Twenty years ago New Labour rode to general election victory on the wave of Tony Blair’s notorious “education, education, education” mantra. Blair promised to reform schools but now Labour’s focus is ‘education, not segregation’.
The new campaign aims to tackle Theresa May’s grammar school proposals but the crusade ignores the issues surrounding faith schools, which have consequently failed to enter the wider public discourse despite May’s proposal to eliminate the ‘50% cap’. This would mean faith schools could choose all of their students dependent on their religion instead of half of them.
Should May’s proposal be approved, British Humanist Association’s campaign coordinator Jay Harman foresees danger: “The effect of discriminating against children based on who you admit to the school is segregation. That is not good for social cohesion and this is at a time when it’s more important than it’s ever been.”
Post-Brexit Britain has become a very discordant destination; infamously, in the fortnight after the referendum hate crimes rose by 41%. Research from Cardiff University observed a rise in hate speech online and now the Metropolitan Police are gathering intelligence to protect vulnerable communities.
‘Faith academies’ and ‘free schools with a religious character’ are not obliged to strictly follow the national curriculum and Harman believes this could also lead to further intolerance. As Harman discovered when he attended a Church of England school, there can be insufficiencies in faith school education. “Our sex and relationships education was incredibly minimal. I remember some slightly dubious views being espoused around LGBT relationships.” Religious Education at such schools does not have to examine other faiths or non-faiths, like atheism. This provides an obvious catalyst for myopia and perhaps even brainwashing, as Harman testifies.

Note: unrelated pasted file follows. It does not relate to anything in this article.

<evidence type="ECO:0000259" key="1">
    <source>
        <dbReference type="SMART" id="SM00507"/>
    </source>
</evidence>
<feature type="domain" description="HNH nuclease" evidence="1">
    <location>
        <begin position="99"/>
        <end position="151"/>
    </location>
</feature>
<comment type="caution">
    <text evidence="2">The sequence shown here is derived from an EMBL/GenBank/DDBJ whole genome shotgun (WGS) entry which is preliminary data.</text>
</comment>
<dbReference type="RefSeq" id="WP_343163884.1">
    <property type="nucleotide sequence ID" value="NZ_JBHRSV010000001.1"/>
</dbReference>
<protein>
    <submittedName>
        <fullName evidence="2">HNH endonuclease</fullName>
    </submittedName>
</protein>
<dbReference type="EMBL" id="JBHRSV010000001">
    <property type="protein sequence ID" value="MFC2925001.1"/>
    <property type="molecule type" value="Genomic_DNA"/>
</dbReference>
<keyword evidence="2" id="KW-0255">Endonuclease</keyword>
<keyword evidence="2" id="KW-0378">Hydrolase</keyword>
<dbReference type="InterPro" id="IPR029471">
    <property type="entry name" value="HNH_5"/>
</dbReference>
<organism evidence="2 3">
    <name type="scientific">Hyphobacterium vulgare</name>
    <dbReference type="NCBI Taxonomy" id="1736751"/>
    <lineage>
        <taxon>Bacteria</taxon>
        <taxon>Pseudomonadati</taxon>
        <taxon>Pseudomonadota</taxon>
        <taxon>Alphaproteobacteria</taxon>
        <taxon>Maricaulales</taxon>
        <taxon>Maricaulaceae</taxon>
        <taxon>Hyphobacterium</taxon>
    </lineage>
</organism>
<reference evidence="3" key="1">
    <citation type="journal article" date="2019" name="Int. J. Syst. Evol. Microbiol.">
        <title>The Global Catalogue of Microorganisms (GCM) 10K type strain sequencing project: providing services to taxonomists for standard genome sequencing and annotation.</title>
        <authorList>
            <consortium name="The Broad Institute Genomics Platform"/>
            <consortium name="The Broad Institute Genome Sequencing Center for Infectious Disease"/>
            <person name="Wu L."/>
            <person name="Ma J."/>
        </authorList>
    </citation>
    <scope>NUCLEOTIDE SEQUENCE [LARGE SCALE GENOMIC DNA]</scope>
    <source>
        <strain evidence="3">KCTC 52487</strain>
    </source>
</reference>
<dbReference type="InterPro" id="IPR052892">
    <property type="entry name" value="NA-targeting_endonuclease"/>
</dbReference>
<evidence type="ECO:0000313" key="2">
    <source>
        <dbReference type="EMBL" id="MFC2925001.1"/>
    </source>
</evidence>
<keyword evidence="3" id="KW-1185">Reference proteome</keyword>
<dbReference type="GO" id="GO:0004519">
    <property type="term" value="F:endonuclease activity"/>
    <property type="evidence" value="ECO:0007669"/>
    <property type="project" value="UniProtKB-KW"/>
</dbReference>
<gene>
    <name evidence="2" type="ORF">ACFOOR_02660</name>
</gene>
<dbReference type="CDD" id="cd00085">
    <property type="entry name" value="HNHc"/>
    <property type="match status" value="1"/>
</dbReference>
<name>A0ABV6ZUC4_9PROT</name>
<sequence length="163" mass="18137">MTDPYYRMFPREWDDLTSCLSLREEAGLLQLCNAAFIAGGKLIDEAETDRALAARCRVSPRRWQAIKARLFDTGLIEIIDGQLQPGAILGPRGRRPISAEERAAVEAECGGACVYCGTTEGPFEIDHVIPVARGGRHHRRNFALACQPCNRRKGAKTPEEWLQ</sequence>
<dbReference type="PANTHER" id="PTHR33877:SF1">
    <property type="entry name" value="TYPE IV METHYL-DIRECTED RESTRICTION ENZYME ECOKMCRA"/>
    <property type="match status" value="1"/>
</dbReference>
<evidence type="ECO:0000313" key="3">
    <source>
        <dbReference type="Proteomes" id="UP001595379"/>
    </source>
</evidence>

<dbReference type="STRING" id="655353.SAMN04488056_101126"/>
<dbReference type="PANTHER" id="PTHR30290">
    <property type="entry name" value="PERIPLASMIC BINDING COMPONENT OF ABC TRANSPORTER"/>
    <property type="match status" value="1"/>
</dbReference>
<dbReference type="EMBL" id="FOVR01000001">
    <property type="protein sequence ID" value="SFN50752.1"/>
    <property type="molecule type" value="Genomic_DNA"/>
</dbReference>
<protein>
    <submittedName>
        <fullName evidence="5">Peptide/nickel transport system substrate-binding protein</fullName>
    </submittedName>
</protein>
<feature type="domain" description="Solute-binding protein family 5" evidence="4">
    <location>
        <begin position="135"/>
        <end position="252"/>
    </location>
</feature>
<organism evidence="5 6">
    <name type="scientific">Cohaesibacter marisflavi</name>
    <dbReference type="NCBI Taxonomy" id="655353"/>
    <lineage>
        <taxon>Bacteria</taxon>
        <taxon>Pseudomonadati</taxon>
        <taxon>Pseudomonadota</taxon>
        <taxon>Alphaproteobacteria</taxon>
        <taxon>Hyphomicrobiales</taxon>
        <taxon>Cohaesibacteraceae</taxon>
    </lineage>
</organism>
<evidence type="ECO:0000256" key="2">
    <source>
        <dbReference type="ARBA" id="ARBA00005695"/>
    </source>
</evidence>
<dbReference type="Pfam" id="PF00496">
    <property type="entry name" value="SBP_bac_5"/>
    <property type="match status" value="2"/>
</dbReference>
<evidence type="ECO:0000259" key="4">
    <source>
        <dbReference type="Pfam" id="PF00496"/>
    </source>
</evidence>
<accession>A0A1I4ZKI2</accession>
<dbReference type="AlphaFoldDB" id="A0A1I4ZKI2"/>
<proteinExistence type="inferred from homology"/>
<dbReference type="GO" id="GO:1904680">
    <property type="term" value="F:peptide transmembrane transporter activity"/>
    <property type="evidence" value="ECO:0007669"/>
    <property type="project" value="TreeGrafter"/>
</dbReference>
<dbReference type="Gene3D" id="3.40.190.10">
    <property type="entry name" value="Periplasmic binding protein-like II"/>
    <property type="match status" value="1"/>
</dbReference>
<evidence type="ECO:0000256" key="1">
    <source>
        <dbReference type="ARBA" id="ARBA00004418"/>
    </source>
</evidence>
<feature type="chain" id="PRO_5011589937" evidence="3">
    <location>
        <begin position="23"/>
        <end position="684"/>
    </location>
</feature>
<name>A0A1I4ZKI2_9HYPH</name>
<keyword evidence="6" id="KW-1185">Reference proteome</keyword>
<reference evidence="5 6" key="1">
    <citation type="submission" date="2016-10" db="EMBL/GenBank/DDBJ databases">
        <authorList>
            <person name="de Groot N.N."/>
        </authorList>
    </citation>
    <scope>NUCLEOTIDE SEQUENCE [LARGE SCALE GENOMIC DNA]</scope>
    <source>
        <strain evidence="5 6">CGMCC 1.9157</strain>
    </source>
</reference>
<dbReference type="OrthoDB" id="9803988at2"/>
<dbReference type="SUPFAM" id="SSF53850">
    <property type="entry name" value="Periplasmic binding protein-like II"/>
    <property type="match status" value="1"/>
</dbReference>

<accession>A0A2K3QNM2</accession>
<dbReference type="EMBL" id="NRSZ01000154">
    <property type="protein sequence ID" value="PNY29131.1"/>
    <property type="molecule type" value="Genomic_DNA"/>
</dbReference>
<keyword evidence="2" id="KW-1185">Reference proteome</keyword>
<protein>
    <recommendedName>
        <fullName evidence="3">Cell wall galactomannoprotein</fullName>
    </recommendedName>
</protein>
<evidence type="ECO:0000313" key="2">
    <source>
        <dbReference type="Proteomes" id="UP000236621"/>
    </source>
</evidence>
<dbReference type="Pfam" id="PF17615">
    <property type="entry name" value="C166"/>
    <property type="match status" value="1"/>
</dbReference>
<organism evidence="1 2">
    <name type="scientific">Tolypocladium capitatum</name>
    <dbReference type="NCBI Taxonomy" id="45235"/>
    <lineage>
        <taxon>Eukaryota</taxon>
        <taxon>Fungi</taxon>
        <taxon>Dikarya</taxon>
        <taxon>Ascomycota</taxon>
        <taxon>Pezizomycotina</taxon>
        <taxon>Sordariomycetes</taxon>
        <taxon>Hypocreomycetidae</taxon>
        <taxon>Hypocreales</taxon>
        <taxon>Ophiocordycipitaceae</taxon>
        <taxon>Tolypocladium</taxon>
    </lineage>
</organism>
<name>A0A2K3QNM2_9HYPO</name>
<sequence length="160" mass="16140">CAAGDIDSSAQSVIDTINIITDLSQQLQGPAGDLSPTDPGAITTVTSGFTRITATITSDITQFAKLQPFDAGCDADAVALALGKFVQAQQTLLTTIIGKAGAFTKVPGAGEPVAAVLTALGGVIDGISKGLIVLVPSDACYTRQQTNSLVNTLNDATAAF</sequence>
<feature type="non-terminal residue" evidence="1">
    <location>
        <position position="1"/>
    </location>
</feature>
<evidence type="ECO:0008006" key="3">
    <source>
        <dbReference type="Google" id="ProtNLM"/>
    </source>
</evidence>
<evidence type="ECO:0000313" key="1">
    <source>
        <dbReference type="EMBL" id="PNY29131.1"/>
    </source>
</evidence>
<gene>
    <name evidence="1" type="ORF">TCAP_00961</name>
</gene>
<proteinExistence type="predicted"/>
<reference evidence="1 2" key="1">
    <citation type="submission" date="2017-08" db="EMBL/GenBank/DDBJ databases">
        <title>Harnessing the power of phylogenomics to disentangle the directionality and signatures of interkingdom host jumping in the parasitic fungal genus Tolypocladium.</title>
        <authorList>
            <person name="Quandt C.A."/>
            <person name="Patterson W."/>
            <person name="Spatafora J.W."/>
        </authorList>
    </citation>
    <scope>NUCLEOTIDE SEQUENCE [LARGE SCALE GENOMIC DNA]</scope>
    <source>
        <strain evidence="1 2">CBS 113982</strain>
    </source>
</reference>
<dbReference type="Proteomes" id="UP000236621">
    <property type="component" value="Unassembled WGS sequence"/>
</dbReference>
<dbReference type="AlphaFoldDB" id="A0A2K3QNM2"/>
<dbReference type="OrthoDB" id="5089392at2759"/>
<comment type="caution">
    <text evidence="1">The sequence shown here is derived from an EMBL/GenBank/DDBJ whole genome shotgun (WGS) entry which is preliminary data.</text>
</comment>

“An important part of growing up is respecting authority. But when you have to respect an authority which is teaching something that might be damaging to you….that is a form of indoctrination and yet it is something that schools are technically allowed to practice.”
The UK has become more secular since The Education Act 1944 made collective worship compulsory every morning, but faith schools still make up 7,000 of 21,000 British faculties. Blair’s government’s drive towards multi-culturalism helped to open two Muslim schools, a Sikh school and two Jewish schools. Although, this was outweighed by opening 100 new Church of England schools and a 2005 poll revealed that two thirds of people disagreed with Labour’s desire to state-fund these institutions.
Yet faith schools are still incontrovertibly popular with young parents. The schools are typically renowned for their sporting and academic prowess and a survey from the BHA found that ‘36% of parents said they had lied about their religion or would do in order to get their child into a good local school’. Harman accepts parents “want the best by their children” but this can still have consequences.
Tanya Barad went to two Roman Catholic schools in Birmingham growing up and given the choice, says she would do so again: “The schools gave me a good education and loads of opportunities but I think the religion also added a level of grounding.”